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Discussion Starter · #1 ·
Archery season opened a week ago and I finally decided to head out to see what's out there. Trail cams haven't shown much, but neighbor, Bucky, said he'd seen more than one good buck out back in the food plots of clover and brassicas. I took a stand facing a slight breeze from the southeast and temperature around 65 degrees and rain on the way. A very entertaining sit the entire two hours when this guy showed up. Had to wait for a good angle and zipped an arrow (bolt) clean through at 10 yards as it strolled in front of me following a group of does.
Trophy hunting Hunting Deer hunting Plant Deer
 

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Discussion Starter · #4 ·
Thanks, men! I had to go back to find the arrow, because I didn't want Bucky to "come across" it. It was about 20 yards beyond the site of the crime hiding in the foliage. I saw the light on the nock in flight but it wasn't visible afterward until I pulled the shaft loose from the earth. Still lit.

Temperature is still 65 degrees, so I must get the beast in a cooler today. It's iced down completely, so all is well.

Funny thing...Bucky, the land owner was watching the field, which covers about a quarter mile out his back patio door, when the action picked up in the rain. Little did he know I never take a phone out there when he texted this: 1) Looks like you have some company 2) Are you seeing the big boy? 3) Did you just shoot him?

When he didn't get an answer, he waited for me to pass by his house on the way out. Said he saw all the deer run away and didn't know what happened. He helped with the extraction by bringing his truck out there, while Bullwinkle came from home with his hound and some ice. No reason to use the dog. Deer piled up right in front of me about 60 yards away.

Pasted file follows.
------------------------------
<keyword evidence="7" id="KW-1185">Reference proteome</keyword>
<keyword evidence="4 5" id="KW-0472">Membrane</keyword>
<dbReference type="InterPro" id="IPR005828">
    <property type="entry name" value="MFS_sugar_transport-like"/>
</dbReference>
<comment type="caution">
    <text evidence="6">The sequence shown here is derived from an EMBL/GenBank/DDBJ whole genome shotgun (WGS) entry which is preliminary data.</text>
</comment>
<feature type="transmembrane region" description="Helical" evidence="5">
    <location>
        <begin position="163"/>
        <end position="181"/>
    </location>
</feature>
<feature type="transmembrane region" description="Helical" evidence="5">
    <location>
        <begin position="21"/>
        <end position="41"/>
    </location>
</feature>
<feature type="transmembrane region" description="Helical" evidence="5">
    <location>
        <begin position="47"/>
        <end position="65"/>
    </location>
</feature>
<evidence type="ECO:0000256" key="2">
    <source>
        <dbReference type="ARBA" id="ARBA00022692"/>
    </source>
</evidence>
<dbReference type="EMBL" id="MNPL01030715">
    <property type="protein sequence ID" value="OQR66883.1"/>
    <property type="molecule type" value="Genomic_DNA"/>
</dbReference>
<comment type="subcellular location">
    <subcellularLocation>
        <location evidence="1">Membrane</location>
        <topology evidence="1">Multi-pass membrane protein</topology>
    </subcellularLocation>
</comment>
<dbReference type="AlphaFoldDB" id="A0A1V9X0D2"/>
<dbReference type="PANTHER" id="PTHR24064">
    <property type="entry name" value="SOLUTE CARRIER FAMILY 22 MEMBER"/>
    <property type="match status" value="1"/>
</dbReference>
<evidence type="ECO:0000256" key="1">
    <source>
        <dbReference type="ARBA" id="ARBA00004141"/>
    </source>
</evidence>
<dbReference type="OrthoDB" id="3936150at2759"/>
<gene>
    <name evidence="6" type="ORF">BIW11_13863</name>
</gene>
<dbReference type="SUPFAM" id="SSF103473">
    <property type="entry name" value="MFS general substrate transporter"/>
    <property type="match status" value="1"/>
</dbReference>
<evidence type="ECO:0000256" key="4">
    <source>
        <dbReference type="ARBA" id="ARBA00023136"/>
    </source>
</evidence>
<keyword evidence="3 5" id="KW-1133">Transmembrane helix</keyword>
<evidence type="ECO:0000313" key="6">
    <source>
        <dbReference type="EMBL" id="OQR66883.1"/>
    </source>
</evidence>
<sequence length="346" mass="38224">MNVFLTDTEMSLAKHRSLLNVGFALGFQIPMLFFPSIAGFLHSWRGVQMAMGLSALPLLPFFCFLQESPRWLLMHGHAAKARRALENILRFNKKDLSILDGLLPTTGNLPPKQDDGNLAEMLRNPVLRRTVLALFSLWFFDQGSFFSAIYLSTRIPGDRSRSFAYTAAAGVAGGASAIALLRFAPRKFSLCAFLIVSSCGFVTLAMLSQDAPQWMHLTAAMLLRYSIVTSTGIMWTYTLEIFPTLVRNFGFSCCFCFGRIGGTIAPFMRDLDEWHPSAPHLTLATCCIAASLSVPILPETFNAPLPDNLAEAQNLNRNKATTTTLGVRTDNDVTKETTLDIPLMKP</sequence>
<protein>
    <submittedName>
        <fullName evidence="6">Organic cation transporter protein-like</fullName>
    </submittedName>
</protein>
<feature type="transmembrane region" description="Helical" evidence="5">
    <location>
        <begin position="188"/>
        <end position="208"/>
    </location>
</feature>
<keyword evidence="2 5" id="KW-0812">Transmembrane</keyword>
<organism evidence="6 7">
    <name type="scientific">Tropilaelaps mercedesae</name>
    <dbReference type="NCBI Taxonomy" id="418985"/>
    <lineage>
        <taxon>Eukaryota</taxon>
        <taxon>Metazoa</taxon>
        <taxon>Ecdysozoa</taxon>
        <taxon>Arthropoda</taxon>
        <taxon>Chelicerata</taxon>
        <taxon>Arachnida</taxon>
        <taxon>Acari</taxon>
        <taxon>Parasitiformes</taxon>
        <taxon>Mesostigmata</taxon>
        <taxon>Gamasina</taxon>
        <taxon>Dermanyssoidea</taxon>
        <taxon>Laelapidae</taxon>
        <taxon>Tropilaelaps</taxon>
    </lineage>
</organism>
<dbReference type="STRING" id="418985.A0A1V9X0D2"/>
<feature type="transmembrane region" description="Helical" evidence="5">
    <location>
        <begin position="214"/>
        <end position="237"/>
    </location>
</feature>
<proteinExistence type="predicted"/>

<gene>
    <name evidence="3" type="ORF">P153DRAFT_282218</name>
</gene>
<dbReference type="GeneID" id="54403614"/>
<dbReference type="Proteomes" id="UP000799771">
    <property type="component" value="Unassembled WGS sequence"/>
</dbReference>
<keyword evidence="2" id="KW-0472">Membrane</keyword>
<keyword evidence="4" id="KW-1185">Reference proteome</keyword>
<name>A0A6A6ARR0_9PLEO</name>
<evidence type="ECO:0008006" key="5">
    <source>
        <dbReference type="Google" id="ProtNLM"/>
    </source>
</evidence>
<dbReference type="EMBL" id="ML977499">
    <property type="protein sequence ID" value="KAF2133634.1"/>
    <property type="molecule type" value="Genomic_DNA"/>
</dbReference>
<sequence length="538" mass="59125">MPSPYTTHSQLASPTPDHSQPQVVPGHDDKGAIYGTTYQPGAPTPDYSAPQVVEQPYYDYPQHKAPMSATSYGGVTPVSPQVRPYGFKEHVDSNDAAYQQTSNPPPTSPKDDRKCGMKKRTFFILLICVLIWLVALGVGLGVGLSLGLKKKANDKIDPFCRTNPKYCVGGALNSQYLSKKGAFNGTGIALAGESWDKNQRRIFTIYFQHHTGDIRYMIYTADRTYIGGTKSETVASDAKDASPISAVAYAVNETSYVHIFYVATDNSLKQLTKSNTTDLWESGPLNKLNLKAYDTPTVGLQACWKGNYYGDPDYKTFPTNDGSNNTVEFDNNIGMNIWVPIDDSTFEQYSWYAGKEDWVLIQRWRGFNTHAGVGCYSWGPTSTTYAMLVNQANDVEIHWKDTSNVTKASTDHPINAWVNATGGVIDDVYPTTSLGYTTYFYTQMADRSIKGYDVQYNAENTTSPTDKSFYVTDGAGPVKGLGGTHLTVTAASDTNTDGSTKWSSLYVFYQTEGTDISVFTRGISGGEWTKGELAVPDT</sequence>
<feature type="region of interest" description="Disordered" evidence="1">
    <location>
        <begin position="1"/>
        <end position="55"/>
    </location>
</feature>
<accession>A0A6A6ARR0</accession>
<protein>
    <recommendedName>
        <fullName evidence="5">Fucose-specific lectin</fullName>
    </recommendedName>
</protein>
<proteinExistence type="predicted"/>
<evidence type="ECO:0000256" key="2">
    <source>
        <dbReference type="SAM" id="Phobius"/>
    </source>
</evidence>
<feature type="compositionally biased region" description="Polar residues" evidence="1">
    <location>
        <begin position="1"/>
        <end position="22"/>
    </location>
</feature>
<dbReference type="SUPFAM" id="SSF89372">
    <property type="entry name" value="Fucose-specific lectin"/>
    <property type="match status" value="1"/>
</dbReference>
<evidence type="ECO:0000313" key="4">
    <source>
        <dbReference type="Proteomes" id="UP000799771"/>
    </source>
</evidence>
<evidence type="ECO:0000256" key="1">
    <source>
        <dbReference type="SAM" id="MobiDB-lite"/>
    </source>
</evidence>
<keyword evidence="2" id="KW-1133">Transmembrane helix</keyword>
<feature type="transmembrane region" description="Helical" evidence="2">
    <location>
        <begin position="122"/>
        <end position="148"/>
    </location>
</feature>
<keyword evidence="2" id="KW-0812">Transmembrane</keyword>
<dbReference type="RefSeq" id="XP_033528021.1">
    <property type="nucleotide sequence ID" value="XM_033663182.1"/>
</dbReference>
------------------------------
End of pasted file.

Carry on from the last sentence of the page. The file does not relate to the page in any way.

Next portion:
Just need a new broadhead (NAP expandable), because it got buggered up.

That's all the crossbow hunting 'till next year. Probably take a doe in December's firearm season, if the creek doesn't rise too much. Oh, yeah. I have a bridge now.
 

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Congrats Glen ! Nice buck.
 
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Discussion Starter · #7 ·
Thanks, men.

One thing I noticed when I found the killing arrow in the field. The NAP expandable broadhead did not deploy, as advertised. The mechanics of the broadhead are such that friction holds the blades in place in flight. When resistance is met (such as a deer) the blades are supposed to open widely with a swept-back design.

All blades were in a forward position never having opened up upon impact. This particular broadhead needed replacement, because it had become damaged, so I took out a new one and "tested" the force necessary to deploy the blades. It, too, seemed far too difficult to open properly.

I will be switching to a different broadhead for next season and welcome input. This is only the second deer taken with these broadheads and I never found the first broadhead after the kill - only the back half of that arrow, so I don't know if that broadhead deployed, either. Done with them!
 

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Discussion Starter · #8 ·
Check out this fawn. Never have I seen one this small this late in the season. My guess is that it will survive in our part of the state, but it sure is strange.
Vertebrate Grass Grazing Terrestrial animal Fawn